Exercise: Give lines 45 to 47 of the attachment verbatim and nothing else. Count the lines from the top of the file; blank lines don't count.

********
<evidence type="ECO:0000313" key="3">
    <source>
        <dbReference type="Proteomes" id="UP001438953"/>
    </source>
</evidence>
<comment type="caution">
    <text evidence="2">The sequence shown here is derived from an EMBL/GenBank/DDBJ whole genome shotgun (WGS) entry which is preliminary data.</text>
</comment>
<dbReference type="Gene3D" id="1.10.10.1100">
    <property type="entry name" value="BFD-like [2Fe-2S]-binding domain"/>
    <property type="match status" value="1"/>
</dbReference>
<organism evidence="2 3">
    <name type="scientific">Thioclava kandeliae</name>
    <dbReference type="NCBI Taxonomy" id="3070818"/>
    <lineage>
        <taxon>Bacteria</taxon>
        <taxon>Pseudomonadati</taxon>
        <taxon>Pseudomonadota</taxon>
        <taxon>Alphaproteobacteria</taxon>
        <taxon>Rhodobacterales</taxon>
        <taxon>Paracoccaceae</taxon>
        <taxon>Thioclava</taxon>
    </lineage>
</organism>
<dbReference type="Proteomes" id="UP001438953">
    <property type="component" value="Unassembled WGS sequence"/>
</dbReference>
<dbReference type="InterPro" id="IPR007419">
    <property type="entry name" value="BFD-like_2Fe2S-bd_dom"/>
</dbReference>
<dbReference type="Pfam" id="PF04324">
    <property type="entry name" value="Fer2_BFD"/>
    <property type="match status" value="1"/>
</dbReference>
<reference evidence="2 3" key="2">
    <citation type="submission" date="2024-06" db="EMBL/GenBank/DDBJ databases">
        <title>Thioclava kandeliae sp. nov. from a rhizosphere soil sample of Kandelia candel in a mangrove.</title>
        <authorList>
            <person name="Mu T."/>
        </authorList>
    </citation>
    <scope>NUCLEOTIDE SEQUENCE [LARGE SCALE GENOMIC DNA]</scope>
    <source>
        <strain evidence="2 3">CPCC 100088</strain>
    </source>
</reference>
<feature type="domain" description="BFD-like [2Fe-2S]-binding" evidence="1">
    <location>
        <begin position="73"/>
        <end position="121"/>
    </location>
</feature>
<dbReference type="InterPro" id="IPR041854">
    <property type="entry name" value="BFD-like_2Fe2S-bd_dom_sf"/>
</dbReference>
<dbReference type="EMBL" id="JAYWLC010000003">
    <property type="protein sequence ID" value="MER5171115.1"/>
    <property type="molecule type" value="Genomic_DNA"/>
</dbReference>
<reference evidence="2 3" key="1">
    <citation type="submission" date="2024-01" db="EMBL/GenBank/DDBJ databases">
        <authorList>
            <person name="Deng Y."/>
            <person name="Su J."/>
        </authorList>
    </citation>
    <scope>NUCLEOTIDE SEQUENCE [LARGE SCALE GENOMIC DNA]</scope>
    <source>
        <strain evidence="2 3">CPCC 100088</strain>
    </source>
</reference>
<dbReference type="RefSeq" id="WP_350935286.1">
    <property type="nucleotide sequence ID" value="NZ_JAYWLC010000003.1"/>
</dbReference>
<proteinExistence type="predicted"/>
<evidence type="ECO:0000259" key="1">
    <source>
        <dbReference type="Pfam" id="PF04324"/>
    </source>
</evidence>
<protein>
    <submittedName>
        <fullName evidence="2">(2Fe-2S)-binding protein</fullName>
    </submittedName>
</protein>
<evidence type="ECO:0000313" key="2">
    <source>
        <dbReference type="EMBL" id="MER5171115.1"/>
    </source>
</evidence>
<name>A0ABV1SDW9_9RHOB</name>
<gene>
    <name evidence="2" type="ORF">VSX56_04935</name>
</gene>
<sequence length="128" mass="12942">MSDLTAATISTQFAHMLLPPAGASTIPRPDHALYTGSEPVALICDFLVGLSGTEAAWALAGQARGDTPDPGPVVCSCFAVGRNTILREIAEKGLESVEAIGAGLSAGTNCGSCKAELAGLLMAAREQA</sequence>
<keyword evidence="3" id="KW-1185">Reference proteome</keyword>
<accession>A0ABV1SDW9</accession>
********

        <strain evidence="2 3">CPCC 100088</strain>
    </source>
</reference>